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Music in the White House during the administrations of Presidents Nixon, Ford, and Carter reflected a wider segment of American culture than ever before, with the appearance of jazz, gospel, ragtime, and popular song, as well as classical concert and vocal forms. Following various official state dinners, Pearl Bailey, with Richard Nixon at the piano, sang for President Pompidou of France; The Captain and Tennille performed for the Queen of England, President and Mrs. Ford and their guests: and Sarah Vaughn, Dizzy Gillespie and Earl Hines entertained Shah Reza Pahlevi of Iran under Jimmy Carter. But the most important musical event of this period was the inauguration of the first PBS series of five hour-long programs broadcast from the East Room.

Landmark Era Performances

1968-1973: Music in the White House during this period reflected a wide segment of American culture. The birthday dinner and Medal of Freedom presentation to Duke Ellington turned into a massive jam session with jazz luminaries. President and Mrs. Ford were especially successful in matching the musical programs to the interests of the many heads of state who visited the United States. For the blues loving French president Giscard d'Estang, Earl Hines performed and Van Cliburn interpreted Chopin, Schuman and Debussy during the first White House entertainment for a reigning Japanese emperor.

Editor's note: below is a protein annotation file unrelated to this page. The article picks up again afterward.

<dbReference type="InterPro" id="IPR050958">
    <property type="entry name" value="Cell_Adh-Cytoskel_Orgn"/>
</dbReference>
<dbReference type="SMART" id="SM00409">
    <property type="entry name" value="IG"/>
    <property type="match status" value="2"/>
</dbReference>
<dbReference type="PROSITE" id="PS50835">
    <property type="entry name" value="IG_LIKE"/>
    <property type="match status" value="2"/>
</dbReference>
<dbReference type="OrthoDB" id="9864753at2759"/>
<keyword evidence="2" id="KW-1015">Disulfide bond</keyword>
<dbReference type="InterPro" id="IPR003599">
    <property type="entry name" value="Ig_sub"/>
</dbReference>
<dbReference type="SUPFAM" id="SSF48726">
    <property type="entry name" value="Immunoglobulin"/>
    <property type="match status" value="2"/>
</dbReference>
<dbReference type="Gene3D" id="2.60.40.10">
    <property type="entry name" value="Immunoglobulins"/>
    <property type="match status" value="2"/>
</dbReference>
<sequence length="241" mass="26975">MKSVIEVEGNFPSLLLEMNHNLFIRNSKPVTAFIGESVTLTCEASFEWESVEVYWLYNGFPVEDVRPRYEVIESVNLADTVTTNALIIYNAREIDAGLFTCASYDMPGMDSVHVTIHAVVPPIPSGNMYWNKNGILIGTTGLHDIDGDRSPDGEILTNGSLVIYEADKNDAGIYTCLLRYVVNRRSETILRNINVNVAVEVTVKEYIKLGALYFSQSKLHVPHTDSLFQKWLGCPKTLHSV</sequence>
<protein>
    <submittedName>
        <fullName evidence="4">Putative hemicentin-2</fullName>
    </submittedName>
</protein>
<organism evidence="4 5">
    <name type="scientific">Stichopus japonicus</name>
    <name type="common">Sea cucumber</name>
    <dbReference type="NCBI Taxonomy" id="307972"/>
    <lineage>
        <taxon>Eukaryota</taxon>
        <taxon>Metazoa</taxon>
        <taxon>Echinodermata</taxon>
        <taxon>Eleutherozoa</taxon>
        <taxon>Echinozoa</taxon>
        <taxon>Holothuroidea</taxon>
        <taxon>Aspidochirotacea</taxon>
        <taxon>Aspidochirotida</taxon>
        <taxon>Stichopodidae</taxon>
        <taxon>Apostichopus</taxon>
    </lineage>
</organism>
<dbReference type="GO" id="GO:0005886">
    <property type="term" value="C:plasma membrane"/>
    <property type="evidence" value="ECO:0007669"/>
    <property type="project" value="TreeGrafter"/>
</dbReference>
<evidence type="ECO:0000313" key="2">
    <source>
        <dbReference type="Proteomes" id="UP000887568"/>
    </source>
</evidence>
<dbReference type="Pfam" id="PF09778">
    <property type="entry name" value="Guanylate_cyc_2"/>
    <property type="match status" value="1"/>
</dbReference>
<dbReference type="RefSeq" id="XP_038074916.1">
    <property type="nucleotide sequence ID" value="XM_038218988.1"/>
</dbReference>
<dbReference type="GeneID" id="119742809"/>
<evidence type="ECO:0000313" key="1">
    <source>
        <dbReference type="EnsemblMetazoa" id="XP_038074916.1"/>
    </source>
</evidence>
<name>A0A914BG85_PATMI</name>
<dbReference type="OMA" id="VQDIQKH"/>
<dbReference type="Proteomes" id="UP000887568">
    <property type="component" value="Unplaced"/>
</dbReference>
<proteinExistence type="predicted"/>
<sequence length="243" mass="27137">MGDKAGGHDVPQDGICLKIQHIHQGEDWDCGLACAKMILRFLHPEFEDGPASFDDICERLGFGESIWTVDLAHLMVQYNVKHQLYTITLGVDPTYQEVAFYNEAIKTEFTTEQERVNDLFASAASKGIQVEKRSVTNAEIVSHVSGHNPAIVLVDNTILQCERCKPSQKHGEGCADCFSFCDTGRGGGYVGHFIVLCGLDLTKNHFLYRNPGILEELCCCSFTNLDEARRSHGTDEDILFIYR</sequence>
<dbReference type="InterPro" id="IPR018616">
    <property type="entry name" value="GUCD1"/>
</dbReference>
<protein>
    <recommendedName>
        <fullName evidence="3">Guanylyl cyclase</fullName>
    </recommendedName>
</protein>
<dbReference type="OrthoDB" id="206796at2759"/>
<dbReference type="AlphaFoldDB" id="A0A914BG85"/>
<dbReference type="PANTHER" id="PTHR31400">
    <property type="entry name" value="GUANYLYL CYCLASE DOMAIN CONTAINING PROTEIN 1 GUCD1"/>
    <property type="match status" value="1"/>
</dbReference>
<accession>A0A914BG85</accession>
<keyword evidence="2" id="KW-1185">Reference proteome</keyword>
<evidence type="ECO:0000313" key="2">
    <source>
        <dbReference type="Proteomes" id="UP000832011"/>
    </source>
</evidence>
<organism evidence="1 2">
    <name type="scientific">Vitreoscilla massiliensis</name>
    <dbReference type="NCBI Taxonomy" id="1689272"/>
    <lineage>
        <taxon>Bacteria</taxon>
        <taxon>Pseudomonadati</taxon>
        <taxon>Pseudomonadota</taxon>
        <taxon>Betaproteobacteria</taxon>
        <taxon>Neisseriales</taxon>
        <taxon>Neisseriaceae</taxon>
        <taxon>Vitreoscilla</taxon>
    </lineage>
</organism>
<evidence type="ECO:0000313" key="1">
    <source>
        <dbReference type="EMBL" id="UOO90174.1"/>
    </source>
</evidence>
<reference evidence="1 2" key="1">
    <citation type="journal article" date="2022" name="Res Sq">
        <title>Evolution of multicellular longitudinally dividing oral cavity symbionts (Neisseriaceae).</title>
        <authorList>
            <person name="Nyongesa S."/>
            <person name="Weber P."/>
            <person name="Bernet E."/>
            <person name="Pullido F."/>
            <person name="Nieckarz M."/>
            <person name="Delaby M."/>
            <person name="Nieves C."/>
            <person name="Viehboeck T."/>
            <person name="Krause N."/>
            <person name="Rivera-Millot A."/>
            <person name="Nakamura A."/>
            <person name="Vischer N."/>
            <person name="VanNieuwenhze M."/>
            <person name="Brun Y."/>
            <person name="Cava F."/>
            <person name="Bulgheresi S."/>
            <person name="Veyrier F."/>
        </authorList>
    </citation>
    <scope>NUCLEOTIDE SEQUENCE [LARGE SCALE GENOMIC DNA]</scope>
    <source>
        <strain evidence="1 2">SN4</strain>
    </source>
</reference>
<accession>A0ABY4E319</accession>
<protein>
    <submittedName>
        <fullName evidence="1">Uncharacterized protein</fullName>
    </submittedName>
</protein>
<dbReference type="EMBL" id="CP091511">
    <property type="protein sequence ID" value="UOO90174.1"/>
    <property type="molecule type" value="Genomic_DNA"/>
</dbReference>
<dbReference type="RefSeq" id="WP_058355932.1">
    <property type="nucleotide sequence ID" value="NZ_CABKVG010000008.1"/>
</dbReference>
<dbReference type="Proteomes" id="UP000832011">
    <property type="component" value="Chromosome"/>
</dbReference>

1976-1980: The most important musical event of the Carter administration was the inauguration of the first PBS series of five hour-long programs broadcast nationally and throughout Europe from the East Room. Initiated by President and Mrs. Carter in 1978, the first series comprised Vladimir Horowitz, Leontyne Price, Mikhail Baryshnikov with Patricia McBride, Mstislav Rostropovich and Andres Segovia.

President Nixon accompanies Pearl Bailey at a reception in 1974.

National Archives

Footnotes & Resources

Elise Kirk, Musical Highlights from the White House, 146-158.

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